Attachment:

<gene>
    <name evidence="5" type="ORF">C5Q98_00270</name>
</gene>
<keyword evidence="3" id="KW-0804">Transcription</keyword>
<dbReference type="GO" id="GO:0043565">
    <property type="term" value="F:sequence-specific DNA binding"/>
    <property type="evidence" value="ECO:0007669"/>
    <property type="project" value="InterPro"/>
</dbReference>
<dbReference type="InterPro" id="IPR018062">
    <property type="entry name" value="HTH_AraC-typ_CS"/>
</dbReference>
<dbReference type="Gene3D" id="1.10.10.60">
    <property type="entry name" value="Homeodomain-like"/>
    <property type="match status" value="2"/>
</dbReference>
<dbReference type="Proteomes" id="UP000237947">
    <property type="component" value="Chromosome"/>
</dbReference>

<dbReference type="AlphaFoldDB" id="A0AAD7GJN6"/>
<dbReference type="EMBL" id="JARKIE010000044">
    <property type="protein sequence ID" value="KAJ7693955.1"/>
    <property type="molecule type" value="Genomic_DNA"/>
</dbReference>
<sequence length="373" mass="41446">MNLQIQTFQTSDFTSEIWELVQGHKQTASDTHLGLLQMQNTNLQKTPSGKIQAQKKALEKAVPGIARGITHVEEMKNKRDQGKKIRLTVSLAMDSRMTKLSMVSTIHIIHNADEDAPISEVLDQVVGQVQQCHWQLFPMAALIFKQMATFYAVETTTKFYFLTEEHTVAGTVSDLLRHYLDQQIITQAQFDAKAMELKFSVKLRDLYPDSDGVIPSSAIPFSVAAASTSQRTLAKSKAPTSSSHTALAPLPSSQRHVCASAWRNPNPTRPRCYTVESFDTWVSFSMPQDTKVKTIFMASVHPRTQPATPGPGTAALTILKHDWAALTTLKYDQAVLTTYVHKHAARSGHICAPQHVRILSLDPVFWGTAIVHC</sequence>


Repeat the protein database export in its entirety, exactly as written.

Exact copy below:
<gene>
    <name evidence="5" type="ORF">C5Q98_00270</name>
</gene>
<keyword evidence="3" id="KW-0804">Transcription</keyword>
<dbReference type="GO" id="GO:0043565">
    <property type="term" value="F:sequence-specific DNA binding"/>
    <property type="evidence" value="ECO:0007669"/>
    <property type="project" value="InterPro"/>
</dbReference>
<dbReference type="InterPro" id="IPR018062">
    <property type="entry name" value="HTH_AraC-typ_CS"/>
</dbReference>
<dbReference type="Gene3D" id="1.10.10.60">
    <property type="entry name" value="Homeodomain-like"/>
    <property type="match status" value="2"/>
</dbReference>
<dbReference type="Proteomes" id="UP000237947">
    <property type="component" value="Chromosome"/>
</dbReference>

<dbReference type="AlphaFoldDB" id="A0AAD7GJN6"/>
<dbReference type="EMBL" id="JARKIE010000044">
    <property type="protein sequence ID" value="KAJ7693955.1"/>
    <property type="molecule type" value="Genomic_DNA"/>
</dbReference>
<sequence length="373" mass="41446">MNLQIQTFQTSDFTSEIWELVQGHKQTASDTHLGLLQMQNTNLQKTPSGKIQAQKKALEKAVPGIARGITHVEEMKNKRDQGKKIRLTVSLAMDSRMTKLSMVSTIHIIHNADEDAPISEVLDQVVGQVQQCHWQLFPMAALIFKQMATFYAVETTTKFYFLTEEHTVAGTVSDLLRHYLDQQIITQAQFDAKAMELKFSVKLRDLYPDSDGVIPSSAIPFSVAAASTSQRTLAKSKAPTSSSHTALAPLPSSQRHVCASAWRNPNPTRPRCYTVESFDTWVSFSMPQDTKVKTIFMASVHPRTQPATPGPGTAALTILKHDWAALTTLKYDQAVLTTYVHKHAARSGHICAPQHVRILSLDPVFWGTAIVHC</sequence>